What You Need to Know About a Stock’s Market Capitalisation

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Earlier in the month, we looked at what “free cash flow” means. Today, let’s take a look at “market capitalisation” and what it means for investors like you.

Market capitalisation, or “market cap” for short, tells us the total market value of a listed company. It is derived by multiplying the current stock price of a company by its total shares outstanding. The market cap of one company can be compared with that of its peers to determine its relative size.

For example, if Company Z is trading at a stock price of $1 and has 200 million shares outstanding, its market capitalisation is $1 multiplied by 200 million shares, giving us $200 million.

Companies can also be ranked according to their market caps under three broad categories: large-cap, mid-cap, and small-cap.

In the US stock market, large-cap companies usually have a market cap of US$10 billion or more, while mid-caps and small caps have market caps of between US$2 billion and US$10 billion, and between US$300 million and US$2 billion, respectively. That said, the boundaries of large-caps, mid-caps, and small-caps are somewhat arbitrary and can differ from country to country.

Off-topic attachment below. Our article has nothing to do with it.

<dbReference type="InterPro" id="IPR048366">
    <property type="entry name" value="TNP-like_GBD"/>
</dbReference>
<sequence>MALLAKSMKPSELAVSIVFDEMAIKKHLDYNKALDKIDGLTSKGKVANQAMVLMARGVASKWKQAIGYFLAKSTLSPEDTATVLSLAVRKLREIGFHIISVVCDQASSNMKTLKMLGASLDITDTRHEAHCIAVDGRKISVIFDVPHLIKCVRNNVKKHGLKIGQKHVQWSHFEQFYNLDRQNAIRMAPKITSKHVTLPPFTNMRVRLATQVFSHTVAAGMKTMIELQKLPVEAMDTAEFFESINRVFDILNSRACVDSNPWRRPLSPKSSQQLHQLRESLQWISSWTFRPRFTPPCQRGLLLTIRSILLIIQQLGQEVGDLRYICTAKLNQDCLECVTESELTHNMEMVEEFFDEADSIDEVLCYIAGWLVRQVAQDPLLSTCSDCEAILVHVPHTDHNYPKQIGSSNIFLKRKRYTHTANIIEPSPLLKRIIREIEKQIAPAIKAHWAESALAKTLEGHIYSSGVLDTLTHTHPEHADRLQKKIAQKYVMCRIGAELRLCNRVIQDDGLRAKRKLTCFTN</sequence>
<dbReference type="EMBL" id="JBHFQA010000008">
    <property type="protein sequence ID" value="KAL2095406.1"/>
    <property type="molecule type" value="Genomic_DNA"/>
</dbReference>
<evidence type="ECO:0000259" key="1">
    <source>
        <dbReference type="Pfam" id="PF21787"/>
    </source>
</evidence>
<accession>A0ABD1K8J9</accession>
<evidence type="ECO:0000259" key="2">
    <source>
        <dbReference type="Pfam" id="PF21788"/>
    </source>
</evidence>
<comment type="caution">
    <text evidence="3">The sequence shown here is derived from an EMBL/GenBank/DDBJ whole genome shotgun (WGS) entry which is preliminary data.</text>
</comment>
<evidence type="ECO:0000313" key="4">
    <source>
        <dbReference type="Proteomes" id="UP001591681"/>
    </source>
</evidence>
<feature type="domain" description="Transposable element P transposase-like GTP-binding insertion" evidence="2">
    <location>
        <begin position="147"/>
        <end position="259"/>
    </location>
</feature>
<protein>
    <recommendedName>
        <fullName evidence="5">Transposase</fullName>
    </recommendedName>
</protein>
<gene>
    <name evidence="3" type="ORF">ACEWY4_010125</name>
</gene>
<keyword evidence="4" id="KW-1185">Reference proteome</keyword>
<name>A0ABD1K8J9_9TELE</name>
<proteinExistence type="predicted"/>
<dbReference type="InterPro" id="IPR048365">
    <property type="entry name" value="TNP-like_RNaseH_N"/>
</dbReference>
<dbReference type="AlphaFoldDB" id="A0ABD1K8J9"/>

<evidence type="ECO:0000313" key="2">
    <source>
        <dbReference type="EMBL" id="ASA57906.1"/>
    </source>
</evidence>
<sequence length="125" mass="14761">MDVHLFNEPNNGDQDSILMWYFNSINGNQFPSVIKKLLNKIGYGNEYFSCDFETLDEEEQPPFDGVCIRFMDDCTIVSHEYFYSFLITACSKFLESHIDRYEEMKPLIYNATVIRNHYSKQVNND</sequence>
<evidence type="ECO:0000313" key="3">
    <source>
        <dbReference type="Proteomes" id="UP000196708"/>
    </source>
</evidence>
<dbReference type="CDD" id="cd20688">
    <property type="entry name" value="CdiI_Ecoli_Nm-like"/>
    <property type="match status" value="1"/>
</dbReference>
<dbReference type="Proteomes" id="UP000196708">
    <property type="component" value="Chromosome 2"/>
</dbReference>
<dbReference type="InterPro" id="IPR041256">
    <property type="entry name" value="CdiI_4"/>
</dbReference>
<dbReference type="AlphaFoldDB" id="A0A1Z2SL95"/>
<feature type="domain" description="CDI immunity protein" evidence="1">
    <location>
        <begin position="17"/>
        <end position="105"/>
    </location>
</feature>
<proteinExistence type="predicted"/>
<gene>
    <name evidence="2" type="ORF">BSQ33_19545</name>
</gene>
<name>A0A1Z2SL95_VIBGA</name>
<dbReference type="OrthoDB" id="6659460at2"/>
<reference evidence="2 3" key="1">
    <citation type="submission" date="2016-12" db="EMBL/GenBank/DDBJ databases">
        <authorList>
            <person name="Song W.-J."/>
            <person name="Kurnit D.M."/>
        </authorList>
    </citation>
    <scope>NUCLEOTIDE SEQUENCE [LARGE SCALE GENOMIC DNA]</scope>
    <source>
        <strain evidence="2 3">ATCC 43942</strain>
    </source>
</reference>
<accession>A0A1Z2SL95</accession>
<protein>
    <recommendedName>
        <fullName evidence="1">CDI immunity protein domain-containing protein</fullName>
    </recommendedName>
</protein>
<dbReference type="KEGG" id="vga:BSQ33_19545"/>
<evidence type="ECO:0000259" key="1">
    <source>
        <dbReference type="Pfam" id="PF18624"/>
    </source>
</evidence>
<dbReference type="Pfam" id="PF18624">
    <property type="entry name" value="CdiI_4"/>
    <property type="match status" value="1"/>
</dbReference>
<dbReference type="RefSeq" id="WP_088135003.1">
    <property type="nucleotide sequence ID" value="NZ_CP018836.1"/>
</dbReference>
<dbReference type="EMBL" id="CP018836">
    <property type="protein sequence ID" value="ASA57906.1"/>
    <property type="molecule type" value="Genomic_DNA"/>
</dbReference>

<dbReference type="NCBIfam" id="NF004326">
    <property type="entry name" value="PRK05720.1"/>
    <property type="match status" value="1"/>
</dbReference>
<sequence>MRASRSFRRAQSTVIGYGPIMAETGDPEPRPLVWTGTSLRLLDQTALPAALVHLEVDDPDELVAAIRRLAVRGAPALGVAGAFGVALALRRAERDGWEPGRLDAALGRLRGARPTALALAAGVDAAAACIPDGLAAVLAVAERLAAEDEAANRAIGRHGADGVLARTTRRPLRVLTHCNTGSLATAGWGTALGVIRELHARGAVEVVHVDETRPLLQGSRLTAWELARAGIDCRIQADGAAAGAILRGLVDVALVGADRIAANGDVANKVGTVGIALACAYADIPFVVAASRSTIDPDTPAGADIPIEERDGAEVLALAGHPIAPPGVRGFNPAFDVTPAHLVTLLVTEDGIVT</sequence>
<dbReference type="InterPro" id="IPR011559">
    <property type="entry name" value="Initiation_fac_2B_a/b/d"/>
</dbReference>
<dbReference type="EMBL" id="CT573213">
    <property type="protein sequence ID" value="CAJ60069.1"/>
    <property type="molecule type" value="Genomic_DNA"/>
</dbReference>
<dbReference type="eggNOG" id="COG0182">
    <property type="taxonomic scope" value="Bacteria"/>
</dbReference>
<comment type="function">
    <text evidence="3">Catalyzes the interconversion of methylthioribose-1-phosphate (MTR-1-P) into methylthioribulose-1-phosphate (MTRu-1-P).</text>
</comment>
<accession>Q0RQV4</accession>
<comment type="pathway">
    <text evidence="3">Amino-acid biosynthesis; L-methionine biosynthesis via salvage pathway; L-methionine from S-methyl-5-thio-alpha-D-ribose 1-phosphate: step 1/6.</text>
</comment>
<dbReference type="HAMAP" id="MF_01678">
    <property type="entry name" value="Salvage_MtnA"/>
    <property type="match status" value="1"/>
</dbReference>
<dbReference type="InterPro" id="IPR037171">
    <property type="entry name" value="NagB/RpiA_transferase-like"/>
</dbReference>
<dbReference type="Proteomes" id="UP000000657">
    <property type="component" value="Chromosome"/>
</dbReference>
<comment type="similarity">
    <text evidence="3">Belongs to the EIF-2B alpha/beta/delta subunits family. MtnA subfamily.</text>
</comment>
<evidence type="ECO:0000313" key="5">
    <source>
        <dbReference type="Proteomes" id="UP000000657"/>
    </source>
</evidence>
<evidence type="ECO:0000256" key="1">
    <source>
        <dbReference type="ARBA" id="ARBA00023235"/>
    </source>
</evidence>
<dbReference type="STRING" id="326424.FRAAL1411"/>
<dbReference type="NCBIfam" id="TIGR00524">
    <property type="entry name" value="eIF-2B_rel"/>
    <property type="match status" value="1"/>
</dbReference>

Market caps, however, should not be used solely to make investment decisions. Our earlier example of Company Z, with a market cap of $200 million, is not necessarily more expensive than a company with a market cap of say, $100 million. The market cap of a company tells us nothing about its value – all it tells us is the size of a company.

To determine if Company Z is worth paying $200 million, one has to look at its valuation. A  simple way to value the company would be to divide its market capitalisation by its annual net profit to derive the price-to-earnings ratio.

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The information provided is for general information purposes only and is not intended to be personalised investment or financial advice. Motley Fool Singapore contributor Sudhan P doesn’t own shares in any companies mentioned.